The giant redwoods are the worlds largest trees. When the pioneers of north America came upon these monsters, they must have been spellbound by them.
Today many of us judge those they felled these giants and destroy and amazing eco-system. However, it was done with the knowledge and thirst of growth of the new world.
A series of photos came out during the 1915 era where there are numbers of lumberjacks seen working on the giant redwoods of Humboldt County in California where the tree logging was on its peak.
These taken photos are still part of the Library Special Collections in Humboldt State University which highlights series of pictures during the 1880’s until the 1920’s taken by A.W Ericson. All images: Library Special Collections in Humboldt State University
In 1850, old-growth redwood forest covered more than 2,000,000 acres (8,100 km2) of the California coast. The northern portion of that area, originally inhabited by Native Americans, attracted many lumbermen and others turned gold miners when a minor gold rush brought them to the region.
Failing in efforts to strike it rich in gold, these men turned toward harvesting the giant trees for booming development in San Francisco and other places on the West Coast. After many decades of unrestricted clear-cut logging, serious efforts toward conservation began.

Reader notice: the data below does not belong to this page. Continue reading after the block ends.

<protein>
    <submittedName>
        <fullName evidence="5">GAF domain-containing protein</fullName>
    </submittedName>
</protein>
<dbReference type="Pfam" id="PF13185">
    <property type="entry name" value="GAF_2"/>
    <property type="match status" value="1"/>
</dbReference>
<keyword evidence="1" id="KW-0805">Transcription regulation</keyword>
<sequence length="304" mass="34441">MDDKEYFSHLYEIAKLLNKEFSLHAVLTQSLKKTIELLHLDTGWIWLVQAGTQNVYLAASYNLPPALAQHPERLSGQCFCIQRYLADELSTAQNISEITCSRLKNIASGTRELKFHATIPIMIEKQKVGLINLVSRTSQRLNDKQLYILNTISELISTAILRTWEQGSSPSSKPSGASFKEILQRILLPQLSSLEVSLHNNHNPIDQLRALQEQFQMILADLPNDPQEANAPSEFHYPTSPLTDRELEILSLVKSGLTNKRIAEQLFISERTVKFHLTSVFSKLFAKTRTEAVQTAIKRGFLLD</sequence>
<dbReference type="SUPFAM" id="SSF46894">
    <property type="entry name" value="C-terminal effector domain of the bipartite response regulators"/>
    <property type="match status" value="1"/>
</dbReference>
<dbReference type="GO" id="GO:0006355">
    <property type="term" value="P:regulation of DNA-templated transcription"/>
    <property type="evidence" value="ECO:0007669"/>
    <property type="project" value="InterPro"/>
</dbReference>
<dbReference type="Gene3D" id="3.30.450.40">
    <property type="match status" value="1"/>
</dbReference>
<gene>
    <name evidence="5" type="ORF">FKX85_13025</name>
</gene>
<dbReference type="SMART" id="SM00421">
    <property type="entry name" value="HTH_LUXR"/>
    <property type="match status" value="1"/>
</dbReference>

It is estimated that old-growth redwood forest once covered close to 2,000,000 acres (8,100 km2) of coastal northern California. 96% of all old-growth redwoods have been logged, and almost half (45%) of the redwoods remaining are found in Redwood National and State Parks.
The parks protect 38,982 acres (157.75 km2) of old-growth forest almost equally divided between federal 19,640 acres (79.5 km2) and state 19,342 acres (78.27 km2) management.
Redwoods have existed along the coast of northern California for at least 20 million years and are related to tree species that existed 160 million years ago.
These tallest of trees reach heights of more than 350 feet (107 meters). The tallest tree in the world is named Hyperion, which reaches 379.7 feet (115.7 meters). Redwoods can achieve a diameter of 24 feet (7 meters), and 1.6 million pounds (725,700 kg).
These giants can live to be 2,000 years old and have graced the planet for more than 240 million years. Though they once thrived throughout much of the Northern Hemisphere, today redwoods are only found on the coast from central California through southern Oregon. They do not live more than 50 miles inland, and are usually found in long belts, rather than small groves.
The wood from these giant trees is very resistant to decay but very brittle so as much as 50% of the wood was never used after the trees were felled because they smashed when they hit the ground. This meant that there was very little profit in cutting down these majestic trees and the last company to harvest the giants went out of business in 1924.
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